The trip to Zamboanga cannot be complete without getting souvenirs. On our first day there, we tried to go to the Yakan Weaving Village after we finished our meetings that day. We, however, did not look up the place ahead and at first could not figure why we couldn't get a tricycle to go there. As it turned out, the village was a bit far from the city center and one cannot conveniently just go there. Fortunately, the following day a friend took us to a quick tour of the city and that included a stop at the village.

Weaver creating a work of art
This is an example of a very intricate, complicated patterns woven by the Yakan. These are one of a kind and are understandably the more expensive items.
There are the more common weave designs but still difficult to make. I decided on this design, which was colorful, and perfect for our dining table. It ended up unfurled and displayed at our staircase. You can actually get half of the weave but given the significantly lower price of the item (compared to if you got them at a bazaar or trade fair), I got the whole item.
Other items you can purchase at the village as souvenirs are swords (kris), chests with pearl inlays, brass decors and wood carvings. There are antiques, too, but we opted not to take a look as we had limited time to purchase items before proceeding with our quick tour of the city.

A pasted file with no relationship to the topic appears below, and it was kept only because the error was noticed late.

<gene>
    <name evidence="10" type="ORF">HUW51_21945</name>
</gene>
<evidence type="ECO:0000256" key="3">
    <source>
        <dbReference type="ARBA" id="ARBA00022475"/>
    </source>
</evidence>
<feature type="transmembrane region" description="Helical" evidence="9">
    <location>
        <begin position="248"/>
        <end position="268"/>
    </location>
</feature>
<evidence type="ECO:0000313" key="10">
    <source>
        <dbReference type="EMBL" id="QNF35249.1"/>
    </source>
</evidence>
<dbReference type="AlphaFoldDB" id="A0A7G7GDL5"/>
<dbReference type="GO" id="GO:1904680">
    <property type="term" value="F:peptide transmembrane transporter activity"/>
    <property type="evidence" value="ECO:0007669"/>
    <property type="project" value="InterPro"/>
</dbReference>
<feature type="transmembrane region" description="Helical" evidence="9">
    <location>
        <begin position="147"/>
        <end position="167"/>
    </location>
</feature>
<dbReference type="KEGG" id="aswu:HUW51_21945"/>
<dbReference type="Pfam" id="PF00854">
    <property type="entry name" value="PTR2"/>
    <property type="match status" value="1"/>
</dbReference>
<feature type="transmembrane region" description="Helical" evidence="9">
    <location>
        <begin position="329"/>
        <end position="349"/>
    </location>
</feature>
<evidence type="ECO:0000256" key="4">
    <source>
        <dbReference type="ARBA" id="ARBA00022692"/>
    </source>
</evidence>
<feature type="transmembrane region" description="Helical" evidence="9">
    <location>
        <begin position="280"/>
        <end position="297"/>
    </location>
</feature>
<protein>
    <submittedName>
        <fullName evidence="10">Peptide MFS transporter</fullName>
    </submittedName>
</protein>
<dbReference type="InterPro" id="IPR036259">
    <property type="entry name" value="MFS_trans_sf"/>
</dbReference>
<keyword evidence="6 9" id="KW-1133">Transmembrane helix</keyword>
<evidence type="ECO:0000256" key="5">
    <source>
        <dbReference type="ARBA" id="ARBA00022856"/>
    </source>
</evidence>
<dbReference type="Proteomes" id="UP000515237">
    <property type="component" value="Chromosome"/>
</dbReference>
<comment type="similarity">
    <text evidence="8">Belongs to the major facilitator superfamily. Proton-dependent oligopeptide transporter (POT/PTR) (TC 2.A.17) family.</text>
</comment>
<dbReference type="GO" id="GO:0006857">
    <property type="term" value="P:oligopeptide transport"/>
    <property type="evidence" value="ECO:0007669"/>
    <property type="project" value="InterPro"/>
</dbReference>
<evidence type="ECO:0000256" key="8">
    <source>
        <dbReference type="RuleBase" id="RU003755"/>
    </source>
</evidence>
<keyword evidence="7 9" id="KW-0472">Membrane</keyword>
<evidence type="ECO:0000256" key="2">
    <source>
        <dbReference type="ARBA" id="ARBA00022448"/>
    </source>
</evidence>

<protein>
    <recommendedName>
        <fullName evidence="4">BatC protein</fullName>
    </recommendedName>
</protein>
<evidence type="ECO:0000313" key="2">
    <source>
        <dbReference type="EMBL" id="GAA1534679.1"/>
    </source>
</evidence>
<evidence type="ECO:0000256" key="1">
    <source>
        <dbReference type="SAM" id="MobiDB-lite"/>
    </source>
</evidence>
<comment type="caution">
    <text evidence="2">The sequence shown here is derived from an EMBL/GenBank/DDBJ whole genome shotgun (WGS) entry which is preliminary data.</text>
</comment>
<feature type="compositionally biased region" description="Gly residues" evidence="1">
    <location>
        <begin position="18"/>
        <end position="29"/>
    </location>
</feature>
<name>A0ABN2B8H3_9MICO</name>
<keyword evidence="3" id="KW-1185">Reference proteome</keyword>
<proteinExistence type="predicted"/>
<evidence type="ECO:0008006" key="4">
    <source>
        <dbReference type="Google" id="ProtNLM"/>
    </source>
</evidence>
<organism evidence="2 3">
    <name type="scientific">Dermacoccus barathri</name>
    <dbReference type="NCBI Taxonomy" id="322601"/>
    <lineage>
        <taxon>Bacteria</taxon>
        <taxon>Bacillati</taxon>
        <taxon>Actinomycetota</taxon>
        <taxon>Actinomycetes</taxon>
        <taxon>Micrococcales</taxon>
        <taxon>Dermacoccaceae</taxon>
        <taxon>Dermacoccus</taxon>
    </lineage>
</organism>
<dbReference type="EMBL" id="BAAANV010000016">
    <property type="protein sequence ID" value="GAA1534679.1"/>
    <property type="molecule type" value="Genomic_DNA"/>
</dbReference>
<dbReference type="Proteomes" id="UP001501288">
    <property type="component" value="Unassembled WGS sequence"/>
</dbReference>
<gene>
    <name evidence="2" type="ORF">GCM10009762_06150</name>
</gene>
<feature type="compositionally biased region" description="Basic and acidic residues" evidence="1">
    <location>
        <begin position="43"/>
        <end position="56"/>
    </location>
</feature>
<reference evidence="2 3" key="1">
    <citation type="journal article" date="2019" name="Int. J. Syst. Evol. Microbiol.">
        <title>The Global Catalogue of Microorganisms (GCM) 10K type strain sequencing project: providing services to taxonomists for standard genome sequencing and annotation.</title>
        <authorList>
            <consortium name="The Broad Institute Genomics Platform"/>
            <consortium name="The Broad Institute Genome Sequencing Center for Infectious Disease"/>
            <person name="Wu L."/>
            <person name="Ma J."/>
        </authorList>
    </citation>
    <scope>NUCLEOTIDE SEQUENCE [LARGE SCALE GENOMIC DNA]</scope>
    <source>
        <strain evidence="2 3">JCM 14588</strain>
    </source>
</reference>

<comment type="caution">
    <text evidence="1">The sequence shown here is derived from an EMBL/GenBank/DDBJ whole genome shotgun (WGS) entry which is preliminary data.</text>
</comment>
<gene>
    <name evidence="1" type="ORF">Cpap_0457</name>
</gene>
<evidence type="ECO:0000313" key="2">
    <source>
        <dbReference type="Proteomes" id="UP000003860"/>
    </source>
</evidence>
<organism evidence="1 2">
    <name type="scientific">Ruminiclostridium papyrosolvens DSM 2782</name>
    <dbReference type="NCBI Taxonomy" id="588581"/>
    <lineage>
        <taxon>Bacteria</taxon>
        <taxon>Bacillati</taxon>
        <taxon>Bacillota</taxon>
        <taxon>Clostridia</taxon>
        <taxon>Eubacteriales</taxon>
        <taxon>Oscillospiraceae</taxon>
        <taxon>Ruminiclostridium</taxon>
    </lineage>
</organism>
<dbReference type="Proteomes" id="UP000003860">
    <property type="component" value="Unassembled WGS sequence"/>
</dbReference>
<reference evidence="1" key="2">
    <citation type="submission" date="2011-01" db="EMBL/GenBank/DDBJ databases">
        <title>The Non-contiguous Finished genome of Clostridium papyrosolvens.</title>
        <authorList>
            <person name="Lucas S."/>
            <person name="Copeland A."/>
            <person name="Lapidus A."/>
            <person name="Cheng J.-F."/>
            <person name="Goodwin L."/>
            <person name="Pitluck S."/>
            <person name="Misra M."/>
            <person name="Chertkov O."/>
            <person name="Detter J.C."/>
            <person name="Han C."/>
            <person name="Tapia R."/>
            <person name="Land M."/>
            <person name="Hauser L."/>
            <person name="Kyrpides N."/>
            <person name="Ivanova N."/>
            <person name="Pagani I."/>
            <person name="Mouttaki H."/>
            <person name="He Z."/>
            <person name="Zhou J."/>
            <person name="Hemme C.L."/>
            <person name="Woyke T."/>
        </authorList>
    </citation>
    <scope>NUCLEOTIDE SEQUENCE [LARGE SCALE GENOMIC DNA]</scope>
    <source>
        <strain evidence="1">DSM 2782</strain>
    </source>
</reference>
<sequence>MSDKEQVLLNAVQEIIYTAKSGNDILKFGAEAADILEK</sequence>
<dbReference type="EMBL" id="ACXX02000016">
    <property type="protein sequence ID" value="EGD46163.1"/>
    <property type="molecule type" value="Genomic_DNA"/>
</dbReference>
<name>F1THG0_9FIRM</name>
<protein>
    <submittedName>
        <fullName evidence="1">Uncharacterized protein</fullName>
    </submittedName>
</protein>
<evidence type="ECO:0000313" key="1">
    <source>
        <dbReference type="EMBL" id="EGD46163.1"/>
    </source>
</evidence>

The shops at the village provide excellent selections for customers. There are table runners, pillow covers, shawls, scarves, etc. of various sizes and designs. You can haggle prices but don't go so low as these are hand-made, authentic designs by a people who are proud of their work that you cannot get elsewhere just like weaves from other parts of Mindanao, the Visayas and the Cordilleras.
Here are more designs to choose from. One of my colleagues bought place mats for their dinner table. The lady bug pillow is not included in the items for sale. :)
I had a really difficult time choosing from among the items. I thanked the shopkeeper/owner for being patient with me.
Your budget is basically your limit if you come to the village to get some souvenirs. I promised to myself to return to Zamboanga soon and that is somewhat sure because of a couple of projects we are doing in the city. The next time would likely be with a few more friends in tow as some would like to just go there and enjoy the place.

Saturday, September 2, 2017

Chocolate review: Los Lacayos Nougat

One of the highlights of my trip to Australia was going around a Saturday outdoor bazaar in Sydney. There, I spotted a stall where they were selling artisan chocolates. This attracted me and I struck up some small talk with the vendor, who explained their chocolates were all handmade and not the mass produced kind. I forgot to ask about the exact source(s) of the cacao but she did say it was fair trade beans. I got a few bars for 4 dollars each, just making sure I got only the dark chocolates instead of the milk chocolates. It didn't hurt that the packaging are quite attractive, too, as evidenced from this dark chocolate with nougat

The details are at the back of the package